Wednesday, January 14, 2009

Lumens and Tungsten and Bulbs - Oh My!

Over at Carpe Diem, Professor Perry has been having some fun pointing out how clearly superior products from present day actually cost significantly less than the same products from decades ago. There are some great pictures from old Sears catalogs, so I suggest you check out some of his articles. I point this out because it is important to remember that over the last few centuries, life has gotten progressively better. We work less and enjoy leisure time more, with more opportunities for recreation and serious pursuits. Even if these current times seem clouded with uncertainty, the challenges don't even seem as daunting as in the previous century. The century before that saw the country engage in a great civil war that killed a larger portion of our population than any war before or since. And in the century prior to that, we struggled against the greatest empire of the age, that sent the largest expeditionary force ever before assembled in the history of the world to defeat us, and yet we prevailed.

Back on purely economic terms, the arguments persist as to whether we are really better off, are goods really cheaper. This is a classic problem in economics, to the cost of like problems from different eras. It was tackled by William Nordhaus in 1998 in a paper on the unit cost of a lumen, a measure of light flux, i.e. photons per unit of time. Neither photons nor time have changed significantly over the course of the study. Not surprisingly, Nordhaus concludes that traditional economic measures significantly underestimate the cost benefits of quality improvements over time. His study showed that the cost of a lumen had declined by a factor of almost 400 since 1800. Different technologies such as the transition from tallow candles to light bulbs and then the introduction of tungsten and finally fluorescent bulbs continued to make the production of light less expensive. But in economic measures, the production of candles and their costs are one part of the measure of economic output. In fact, candles are now largely decorative. It is the production of a lumen that is a better measure of economic well being.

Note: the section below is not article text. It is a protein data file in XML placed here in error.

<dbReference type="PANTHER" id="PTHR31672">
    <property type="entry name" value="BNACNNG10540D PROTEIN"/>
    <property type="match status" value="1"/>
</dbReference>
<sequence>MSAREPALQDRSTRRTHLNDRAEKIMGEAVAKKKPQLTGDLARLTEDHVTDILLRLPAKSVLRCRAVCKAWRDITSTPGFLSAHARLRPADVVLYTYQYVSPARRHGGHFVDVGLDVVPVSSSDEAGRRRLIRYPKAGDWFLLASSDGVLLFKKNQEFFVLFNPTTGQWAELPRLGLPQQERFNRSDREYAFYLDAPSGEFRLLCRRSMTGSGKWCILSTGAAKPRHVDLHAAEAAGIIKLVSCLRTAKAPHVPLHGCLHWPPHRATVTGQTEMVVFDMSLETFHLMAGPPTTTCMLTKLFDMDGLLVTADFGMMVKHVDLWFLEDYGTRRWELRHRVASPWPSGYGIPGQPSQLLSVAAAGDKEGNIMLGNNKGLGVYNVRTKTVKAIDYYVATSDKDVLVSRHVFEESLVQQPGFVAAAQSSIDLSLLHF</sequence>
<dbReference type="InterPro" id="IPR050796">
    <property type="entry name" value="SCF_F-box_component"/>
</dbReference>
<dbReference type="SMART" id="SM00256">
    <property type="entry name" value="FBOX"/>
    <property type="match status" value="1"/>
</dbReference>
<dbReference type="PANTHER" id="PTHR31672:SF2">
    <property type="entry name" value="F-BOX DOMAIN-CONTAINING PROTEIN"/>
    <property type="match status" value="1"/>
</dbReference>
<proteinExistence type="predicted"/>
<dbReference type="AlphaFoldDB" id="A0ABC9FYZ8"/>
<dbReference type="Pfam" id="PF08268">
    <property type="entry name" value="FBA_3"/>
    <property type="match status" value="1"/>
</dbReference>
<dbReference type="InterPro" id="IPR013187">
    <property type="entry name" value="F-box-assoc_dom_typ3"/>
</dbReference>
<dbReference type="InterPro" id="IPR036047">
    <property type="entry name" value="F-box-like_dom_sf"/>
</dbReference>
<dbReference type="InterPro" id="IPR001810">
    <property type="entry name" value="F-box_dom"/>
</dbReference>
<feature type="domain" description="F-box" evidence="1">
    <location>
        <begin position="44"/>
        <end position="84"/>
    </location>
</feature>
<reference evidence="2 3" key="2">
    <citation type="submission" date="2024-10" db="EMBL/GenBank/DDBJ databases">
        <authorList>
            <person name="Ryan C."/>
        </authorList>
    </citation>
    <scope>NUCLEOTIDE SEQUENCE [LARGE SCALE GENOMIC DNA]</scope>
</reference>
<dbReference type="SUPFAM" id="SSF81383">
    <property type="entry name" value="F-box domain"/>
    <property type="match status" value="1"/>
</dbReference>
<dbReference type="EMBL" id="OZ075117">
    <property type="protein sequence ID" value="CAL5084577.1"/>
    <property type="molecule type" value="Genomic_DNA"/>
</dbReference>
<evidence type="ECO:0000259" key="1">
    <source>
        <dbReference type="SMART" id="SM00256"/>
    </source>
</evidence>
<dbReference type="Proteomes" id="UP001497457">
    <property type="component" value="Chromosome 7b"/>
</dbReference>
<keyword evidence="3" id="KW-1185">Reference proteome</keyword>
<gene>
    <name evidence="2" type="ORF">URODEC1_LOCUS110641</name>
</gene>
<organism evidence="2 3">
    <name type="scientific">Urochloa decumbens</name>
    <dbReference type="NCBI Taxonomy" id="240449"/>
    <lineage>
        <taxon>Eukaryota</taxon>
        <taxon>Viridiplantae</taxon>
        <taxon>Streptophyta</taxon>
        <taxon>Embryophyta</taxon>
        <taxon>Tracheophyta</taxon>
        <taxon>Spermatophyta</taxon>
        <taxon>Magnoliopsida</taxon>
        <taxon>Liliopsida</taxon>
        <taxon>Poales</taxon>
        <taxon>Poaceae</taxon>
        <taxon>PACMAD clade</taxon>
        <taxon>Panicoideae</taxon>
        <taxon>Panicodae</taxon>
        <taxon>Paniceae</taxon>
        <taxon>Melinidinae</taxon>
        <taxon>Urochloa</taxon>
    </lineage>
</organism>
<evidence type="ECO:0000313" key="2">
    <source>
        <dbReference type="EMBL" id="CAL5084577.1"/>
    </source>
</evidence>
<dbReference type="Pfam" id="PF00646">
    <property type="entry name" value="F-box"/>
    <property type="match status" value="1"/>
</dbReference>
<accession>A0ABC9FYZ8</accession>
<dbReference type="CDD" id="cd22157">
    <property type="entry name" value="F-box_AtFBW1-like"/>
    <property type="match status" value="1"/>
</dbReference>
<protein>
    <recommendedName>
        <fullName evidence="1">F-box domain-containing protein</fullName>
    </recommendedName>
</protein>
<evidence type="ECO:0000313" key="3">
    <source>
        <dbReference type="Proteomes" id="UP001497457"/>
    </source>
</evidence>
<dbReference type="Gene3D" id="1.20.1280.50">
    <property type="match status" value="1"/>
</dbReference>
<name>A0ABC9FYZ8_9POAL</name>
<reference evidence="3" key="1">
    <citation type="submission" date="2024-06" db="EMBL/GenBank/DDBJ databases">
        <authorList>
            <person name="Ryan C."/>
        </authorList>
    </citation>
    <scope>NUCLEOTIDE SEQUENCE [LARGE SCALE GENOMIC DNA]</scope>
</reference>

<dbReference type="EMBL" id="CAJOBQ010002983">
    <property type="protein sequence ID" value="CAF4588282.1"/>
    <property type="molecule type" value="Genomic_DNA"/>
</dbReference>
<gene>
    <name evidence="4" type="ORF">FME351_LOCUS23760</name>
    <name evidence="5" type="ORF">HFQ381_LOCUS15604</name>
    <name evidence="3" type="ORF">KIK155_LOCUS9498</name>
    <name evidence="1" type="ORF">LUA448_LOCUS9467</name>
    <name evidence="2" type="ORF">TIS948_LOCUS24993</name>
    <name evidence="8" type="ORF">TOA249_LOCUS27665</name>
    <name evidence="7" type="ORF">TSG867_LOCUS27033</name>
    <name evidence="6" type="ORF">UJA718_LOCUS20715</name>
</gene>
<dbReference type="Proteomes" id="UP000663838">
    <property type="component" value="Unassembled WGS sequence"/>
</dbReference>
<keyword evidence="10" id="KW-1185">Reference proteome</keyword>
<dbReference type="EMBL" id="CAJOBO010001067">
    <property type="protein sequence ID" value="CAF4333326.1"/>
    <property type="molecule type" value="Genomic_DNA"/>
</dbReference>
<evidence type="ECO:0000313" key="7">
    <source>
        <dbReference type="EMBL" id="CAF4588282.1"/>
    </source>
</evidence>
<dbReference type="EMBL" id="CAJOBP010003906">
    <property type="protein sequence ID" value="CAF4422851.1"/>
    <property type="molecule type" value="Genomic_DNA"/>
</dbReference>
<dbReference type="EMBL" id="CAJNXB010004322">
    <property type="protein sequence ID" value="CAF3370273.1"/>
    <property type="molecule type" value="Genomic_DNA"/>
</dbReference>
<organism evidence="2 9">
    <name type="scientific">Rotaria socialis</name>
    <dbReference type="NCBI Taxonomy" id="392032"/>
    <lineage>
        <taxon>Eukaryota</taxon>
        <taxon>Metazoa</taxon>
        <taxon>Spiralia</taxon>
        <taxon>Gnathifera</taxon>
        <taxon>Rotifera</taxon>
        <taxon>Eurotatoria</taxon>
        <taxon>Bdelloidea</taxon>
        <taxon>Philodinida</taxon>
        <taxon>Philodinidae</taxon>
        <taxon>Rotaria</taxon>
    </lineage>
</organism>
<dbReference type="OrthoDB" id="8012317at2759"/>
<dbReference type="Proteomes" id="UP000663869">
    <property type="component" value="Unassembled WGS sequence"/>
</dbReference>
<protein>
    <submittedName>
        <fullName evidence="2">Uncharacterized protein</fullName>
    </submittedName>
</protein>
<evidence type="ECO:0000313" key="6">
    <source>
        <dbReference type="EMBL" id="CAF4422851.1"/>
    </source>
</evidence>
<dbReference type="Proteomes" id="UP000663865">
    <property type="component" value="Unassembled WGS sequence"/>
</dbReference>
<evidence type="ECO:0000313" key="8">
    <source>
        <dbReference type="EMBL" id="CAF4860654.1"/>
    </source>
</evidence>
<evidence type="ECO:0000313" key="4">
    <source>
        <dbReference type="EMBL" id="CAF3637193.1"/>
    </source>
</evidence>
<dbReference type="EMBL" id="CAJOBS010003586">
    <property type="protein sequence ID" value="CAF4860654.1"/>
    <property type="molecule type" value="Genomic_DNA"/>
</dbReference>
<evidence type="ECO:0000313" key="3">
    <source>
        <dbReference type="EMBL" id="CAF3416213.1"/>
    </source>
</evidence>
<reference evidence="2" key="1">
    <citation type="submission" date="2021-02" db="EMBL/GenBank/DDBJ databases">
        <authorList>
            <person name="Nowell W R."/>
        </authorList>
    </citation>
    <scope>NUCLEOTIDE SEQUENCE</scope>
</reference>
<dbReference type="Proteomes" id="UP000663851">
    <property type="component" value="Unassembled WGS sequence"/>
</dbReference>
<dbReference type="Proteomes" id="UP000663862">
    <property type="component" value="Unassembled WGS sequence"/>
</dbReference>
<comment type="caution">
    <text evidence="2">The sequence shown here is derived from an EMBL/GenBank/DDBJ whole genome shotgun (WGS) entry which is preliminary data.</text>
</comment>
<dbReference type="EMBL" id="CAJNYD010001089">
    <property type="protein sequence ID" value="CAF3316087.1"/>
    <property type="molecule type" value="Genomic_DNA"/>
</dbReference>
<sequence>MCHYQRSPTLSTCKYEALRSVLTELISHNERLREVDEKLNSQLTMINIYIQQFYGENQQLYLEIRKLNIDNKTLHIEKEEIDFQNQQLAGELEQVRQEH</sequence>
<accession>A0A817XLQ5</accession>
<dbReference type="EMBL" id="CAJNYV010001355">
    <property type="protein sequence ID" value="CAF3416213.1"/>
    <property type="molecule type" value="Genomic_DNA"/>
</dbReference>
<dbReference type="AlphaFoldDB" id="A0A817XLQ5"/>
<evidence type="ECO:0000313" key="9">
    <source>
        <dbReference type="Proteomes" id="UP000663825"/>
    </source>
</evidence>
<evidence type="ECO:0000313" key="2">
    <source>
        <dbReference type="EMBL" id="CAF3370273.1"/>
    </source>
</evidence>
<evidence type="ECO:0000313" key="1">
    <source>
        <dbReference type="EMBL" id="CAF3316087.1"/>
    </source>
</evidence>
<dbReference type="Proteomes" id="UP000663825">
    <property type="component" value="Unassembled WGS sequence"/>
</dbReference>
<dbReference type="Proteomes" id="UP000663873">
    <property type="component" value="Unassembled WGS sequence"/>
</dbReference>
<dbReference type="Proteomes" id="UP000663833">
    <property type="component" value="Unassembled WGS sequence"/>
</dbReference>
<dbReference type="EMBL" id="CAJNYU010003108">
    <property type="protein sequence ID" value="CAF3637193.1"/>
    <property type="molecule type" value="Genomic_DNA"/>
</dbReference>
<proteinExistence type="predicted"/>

Some selected data (you can see the whole thing on page 23):
Year------Technology---------Price (cents per 1,000 lumen-hours)
1800--Talllow candle----------40.293
1815--Whale oil lamp----------29.886
1875--Gas lamp-----------------5.035
1883--Edison carbon lamp-------9.228
1900--Filament lamp------------2.692
1940--Filament lamp------------0.392
1992--Fluorescent bulb---------0.124

The study is a bit of a slog, but it is worth looking at the tables and graphs. I remember an article in The Economist on this some years ago, but couldn't find the piece to link.

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